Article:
The root of comparison is jealousy and envy. It is hard to admit that we are jealous and envious of others, especially our friends. Comparison seems so innocent at first but it can fester and when dwelled upon obsessively, it can rot our bones! Proverbs 14:30 says, “a heart at peace gives life to the body, but envy rots the bones.” We must check ourselves on this journey to contentment. Are we working to achieve a life that is ours and God’s or someone else’s? Are we asking God daily what he wants from our life? Ecclesiastes 4:4 says, “and I saw that all toil and all achievement spring from one person’s envy of another. This too is meaningless, a chasing after the wind.” Is all that we are achieving and working hard at what God wants for our life, or what the world or others say it should be? If we are working towards the later, Ecclesiastes says it is meaningless and we are chasing after the wind. Wind is not stable. It is fleeting.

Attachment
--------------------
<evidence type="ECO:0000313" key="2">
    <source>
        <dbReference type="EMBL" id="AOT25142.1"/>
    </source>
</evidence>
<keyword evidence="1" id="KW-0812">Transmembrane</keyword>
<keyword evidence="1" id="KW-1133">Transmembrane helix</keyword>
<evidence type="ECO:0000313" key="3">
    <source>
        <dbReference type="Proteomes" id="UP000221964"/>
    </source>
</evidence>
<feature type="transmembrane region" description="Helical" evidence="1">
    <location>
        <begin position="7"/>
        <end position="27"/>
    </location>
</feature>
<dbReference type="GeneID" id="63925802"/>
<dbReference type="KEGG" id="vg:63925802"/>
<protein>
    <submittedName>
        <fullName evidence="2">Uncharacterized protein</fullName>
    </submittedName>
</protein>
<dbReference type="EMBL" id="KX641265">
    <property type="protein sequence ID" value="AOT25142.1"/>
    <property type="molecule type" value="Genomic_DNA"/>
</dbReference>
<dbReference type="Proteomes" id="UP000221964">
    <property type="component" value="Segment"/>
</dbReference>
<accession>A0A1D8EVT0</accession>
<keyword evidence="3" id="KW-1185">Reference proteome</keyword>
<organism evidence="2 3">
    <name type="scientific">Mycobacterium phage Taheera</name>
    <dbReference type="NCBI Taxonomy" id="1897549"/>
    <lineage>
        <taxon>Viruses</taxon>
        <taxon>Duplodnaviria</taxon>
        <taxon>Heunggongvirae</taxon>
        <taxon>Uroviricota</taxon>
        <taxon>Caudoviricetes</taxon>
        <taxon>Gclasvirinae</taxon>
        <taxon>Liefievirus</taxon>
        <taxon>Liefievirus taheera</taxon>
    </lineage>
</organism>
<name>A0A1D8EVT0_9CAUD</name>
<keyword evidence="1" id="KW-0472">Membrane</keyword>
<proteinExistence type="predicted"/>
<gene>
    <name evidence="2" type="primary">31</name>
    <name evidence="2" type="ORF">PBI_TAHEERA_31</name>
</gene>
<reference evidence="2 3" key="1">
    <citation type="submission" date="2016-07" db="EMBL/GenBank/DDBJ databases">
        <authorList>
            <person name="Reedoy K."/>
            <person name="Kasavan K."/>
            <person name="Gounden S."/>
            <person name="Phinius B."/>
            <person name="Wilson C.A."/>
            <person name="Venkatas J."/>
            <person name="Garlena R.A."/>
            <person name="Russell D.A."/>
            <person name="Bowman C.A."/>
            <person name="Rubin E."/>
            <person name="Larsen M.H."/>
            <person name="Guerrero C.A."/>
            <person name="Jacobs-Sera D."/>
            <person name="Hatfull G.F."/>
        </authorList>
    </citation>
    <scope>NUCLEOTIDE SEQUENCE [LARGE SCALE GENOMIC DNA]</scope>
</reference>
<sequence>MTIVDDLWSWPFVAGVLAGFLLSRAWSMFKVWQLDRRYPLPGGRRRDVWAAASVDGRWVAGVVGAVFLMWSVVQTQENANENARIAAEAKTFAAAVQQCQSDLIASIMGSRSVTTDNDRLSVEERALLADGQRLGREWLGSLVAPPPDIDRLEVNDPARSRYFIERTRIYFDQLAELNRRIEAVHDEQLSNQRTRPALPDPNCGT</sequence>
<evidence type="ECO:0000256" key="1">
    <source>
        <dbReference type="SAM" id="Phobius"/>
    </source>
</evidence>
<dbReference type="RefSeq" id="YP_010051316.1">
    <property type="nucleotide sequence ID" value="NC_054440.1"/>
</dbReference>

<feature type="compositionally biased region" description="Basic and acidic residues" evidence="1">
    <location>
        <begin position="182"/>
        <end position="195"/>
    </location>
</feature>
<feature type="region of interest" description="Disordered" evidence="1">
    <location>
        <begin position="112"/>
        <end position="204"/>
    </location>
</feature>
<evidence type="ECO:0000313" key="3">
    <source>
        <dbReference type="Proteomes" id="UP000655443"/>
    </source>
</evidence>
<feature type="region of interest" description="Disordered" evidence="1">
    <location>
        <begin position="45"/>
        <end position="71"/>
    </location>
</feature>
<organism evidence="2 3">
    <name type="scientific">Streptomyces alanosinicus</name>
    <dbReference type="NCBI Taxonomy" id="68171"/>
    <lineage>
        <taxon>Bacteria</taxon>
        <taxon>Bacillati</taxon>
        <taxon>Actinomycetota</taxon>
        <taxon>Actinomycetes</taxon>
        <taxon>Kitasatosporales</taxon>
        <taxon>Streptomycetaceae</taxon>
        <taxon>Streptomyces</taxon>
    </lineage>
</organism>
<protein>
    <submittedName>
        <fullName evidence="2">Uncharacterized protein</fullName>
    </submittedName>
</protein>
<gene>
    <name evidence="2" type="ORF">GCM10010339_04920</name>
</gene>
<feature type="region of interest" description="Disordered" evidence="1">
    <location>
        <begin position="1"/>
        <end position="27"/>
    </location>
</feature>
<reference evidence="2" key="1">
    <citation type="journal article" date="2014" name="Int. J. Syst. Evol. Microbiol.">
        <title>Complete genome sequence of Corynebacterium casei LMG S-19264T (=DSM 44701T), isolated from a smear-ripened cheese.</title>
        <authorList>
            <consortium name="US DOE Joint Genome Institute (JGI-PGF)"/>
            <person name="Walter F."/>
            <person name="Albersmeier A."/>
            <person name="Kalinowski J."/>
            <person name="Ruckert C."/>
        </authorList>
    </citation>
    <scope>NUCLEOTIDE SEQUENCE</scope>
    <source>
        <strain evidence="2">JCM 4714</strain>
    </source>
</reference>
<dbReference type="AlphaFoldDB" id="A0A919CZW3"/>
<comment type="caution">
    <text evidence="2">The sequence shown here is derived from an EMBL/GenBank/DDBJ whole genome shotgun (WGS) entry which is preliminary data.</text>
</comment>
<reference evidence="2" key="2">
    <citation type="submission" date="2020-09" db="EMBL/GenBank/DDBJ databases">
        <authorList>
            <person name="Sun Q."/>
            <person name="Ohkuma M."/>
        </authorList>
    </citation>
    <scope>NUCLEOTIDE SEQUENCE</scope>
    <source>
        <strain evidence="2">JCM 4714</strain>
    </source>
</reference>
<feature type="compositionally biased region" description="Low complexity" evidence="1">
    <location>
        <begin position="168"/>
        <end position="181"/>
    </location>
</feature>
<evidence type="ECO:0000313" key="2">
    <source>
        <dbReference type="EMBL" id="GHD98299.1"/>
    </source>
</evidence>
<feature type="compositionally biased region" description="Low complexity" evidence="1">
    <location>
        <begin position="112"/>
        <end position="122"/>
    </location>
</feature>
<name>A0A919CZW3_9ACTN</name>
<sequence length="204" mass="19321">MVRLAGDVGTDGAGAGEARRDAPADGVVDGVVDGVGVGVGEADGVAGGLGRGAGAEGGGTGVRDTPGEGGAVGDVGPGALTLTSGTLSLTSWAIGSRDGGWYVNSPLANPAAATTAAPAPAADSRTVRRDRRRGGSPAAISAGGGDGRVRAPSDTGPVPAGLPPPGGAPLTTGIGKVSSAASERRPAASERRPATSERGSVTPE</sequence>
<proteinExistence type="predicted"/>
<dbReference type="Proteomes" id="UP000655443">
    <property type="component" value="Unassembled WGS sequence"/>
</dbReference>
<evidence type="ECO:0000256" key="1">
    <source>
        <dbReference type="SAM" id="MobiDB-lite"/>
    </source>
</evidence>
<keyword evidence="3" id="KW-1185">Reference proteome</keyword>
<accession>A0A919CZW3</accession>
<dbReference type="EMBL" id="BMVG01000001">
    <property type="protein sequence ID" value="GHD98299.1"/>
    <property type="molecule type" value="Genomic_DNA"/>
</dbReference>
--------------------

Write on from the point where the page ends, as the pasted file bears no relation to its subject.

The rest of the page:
The second killer of contentment is regret. When we look for contentment one of the first things we do is start looking at the past and what we wished we would have done. For example, if we had only taken that job, we could have been making more money. If we only worked harder at that class, we could have passed and completed college. If we had only dated that person... STOP. We cannot change the past. Ask for forgiveness, and move on. Dwelling on what we wished we would have done is a losing battle because we can never win with the past only with the future. I found myself one day regretting a lot of the decisions I had made in the past. Especially with losing weight and exercising. I began to feel depressed because I could only see what I should have done and the results it could have produced. This way of sight was holding me back from seeing what could be if I only stopped dwelling on the past. Paul said, “But one thing I do: Forgetting what is behind and straining toward what is ahead, I press on toward the goal to win the prize which God has called me heavenward in Christ Jesus.” (Philippians 3: 13-14) In this passage Paul writes about wanting to become more like Christ and mentions that he has not fulfilled this goal. He writes that instead of dwelling on what he has not taken hold of yet, he keeps looking ahead and pressing toward his goal. We think somehow that if we dwell on what we should have done, it would somehow make us more content or at least help us find peace with our past. The only way to find peace with the past is to accept that it already happened, learn the lesson from it, ask for forgiveness, and look forward! Only then will we be able to release ourselves to focus on the future and what God has for us.